Labor group urges support for Line 3 project
BEMIDJI, Minn.—The connection between petroleum and the economy, pipeline industry standards and employment opportunities were the themes Thursday, June 22, at a Jobs for Minnesotans news conference.
The event took place not long before a Minnesota Department of Commerce public meeting in Bemidji to collect comments on a draft environmental impact statement on an Enbridge Energy-proposed replacement Line 3 oil pipeline.
Jobs for Minnesotans, an organization co-founded in 2012 by the Minnesota Building and Construction Trades Council and the Minnesota Chamber of Commerce, supports the project. In doing so, the organization urges the Minnesota Public Utilities Commission to approve a certificate of need and preferred route applications for Enbridge.
In its release, Jobs for Minnesotans states the Line 3 project has the potential to create more than 6,500 jobs for the state over a two-year period in construction, hospitality, supplies and manufacturing. Jobs for Minnesotans also claims the project could generate long-term employment in safety, monitoring and maintenance.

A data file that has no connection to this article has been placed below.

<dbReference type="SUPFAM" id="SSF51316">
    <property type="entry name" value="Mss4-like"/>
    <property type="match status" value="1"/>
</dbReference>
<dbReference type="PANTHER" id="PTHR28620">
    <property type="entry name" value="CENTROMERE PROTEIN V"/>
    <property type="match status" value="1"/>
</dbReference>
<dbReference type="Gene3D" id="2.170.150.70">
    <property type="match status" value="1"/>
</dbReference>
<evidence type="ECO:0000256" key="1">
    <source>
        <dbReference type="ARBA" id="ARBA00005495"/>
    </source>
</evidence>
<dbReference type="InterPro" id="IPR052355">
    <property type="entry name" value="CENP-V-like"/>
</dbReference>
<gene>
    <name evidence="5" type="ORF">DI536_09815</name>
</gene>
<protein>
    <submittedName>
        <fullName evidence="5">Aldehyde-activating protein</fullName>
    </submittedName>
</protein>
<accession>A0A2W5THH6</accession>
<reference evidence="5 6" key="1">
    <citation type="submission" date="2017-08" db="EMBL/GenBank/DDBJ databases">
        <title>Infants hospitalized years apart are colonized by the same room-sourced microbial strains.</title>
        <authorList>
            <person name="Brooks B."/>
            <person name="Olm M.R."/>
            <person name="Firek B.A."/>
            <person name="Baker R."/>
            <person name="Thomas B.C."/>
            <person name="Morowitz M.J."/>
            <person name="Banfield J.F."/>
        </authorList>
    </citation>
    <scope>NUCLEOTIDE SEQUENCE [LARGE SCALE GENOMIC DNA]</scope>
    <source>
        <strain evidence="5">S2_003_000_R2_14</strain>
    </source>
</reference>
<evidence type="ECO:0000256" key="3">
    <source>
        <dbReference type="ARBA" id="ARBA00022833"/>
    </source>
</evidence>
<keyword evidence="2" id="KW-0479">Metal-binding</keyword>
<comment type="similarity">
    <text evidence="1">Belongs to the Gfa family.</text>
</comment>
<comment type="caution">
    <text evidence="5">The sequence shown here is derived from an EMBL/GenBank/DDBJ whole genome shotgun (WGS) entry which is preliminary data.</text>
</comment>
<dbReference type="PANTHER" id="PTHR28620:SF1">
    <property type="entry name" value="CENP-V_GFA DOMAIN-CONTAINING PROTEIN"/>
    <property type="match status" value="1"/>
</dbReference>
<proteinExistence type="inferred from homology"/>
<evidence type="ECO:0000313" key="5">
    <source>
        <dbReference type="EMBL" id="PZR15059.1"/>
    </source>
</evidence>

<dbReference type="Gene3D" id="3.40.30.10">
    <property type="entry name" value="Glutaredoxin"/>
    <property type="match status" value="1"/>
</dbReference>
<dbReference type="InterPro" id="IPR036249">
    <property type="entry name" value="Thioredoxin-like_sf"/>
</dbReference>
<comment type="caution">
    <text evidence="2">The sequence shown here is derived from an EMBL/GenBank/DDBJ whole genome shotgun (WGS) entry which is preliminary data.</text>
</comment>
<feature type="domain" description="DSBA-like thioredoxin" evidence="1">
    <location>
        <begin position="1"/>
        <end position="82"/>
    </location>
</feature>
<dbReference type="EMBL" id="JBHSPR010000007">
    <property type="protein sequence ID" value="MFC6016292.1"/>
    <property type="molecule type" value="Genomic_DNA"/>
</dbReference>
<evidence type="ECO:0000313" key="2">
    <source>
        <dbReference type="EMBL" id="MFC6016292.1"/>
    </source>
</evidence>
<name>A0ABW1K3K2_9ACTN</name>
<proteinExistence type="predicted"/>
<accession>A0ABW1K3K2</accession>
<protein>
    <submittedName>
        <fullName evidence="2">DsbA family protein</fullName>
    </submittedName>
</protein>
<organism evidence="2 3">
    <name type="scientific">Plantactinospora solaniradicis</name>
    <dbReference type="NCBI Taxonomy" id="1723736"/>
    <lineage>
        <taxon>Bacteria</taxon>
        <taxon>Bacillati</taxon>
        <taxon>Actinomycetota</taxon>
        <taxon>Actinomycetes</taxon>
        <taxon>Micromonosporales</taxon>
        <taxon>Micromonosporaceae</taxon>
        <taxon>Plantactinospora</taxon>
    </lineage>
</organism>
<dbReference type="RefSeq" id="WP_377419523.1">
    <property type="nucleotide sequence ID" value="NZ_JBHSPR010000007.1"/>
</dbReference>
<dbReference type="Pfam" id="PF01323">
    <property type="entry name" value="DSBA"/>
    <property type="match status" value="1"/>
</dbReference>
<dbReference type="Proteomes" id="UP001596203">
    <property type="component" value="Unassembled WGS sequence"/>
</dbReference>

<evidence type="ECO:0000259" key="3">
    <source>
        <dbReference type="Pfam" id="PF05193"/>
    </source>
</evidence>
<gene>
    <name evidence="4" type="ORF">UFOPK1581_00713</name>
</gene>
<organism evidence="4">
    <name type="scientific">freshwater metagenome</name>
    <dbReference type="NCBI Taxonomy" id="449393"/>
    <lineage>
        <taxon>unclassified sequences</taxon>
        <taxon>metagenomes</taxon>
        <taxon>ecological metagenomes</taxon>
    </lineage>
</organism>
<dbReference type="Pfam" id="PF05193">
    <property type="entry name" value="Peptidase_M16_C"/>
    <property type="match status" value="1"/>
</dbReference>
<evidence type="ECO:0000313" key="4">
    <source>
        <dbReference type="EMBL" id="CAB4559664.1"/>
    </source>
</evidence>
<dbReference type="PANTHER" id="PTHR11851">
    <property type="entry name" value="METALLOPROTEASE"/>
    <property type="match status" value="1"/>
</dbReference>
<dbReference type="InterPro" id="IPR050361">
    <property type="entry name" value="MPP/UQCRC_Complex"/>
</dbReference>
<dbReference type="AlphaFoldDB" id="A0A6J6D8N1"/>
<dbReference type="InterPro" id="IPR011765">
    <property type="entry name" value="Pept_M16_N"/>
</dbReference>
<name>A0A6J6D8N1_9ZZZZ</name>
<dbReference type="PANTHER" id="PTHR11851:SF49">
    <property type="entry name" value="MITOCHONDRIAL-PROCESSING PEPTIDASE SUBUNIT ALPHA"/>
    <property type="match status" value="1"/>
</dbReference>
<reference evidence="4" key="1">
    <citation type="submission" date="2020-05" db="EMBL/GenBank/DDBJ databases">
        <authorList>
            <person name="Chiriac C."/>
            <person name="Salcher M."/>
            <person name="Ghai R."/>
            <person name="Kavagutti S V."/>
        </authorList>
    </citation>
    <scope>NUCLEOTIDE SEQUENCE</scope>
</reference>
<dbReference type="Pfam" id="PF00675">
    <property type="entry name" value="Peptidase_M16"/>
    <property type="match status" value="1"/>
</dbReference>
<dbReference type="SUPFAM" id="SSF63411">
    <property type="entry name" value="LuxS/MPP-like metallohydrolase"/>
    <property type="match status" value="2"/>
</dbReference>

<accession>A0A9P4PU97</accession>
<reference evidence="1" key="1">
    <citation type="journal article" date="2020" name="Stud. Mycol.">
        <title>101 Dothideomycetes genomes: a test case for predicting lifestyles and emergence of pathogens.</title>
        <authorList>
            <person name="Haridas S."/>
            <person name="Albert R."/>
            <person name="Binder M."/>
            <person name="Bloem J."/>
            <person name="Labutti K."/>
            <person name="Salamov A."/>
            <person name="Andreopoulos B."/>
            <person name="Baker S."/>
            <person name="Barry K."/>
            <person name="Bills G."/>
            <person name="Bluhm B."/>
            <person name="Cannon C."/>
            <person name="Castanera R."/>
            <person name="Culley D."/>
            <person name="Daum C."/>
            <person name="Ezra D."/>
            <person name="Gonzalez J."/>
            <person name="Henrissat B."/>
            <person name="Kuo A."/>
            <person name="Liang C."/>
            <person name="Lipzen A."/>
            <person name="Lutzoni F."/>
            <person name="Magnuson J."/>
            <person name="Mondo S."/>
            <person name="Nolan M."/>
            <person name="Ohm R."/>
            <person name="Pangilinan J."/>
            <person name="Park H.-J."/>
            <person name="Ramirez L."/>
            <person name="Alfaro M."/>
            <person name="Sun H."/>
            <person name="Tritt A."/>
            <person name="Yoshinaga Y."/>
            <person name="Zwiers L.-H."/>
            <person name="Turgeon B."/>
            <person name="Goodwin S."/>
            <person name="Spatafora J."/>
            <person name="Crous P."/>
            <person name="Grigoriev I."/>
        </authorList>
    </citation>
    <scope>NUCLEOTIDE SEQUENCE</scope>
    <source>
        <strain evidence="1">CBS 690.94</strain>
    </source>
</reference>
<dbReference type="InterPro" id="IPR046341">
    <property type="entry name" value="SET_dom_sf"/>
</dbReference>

While job creation was highlighted Thursday by speakers at the meeting, such as Beltrami County Commissioner and business owner Jim Lucachick, the importance of oil in today's economy was also noted.
"Petroleum, right now, is a reality of our life. Virtually everything that you touch, wear and drive in is petroleum-connected," Lucachick said. "We don't have a good, powerful energy source to replace the element of our needs."
The environment was also brought up on Thursday by Lucachick, who said, "many people say 'we need to be environmentally sensitive.' That's exactly what Enbridge is doing with its Line 3 replacement. We need to take care of an older system in the ground."
Bob Schoneberger, president of Duluth-based United Piping, called the project one of the "biggest and most needed infrastructure projects in the state of Minnesota." Additionally, Schoneberger detailed the industry's commitment to safety.
"We do not leave our jobs as a wasteland. When we leave our jobs, they are cleaned up, new grass and crops are planted and we monitor it for years to come with unwavering commitment to leave the smallest footprint possible," Schoneberger said. "We create jobs, we put kids through college, we put food on people's tables and we're environmentalists of the truest kind."
"Six pipelines currently run through the Bemidji area, a community that has benefited from jobs during construction and maintenance of these pipelines," said Jobs for Minnesotans board member Jason George in a release. "With oil moving underground, we also continue to maintain a tourism industry and beautiful outdoors that brings pride to everyone here."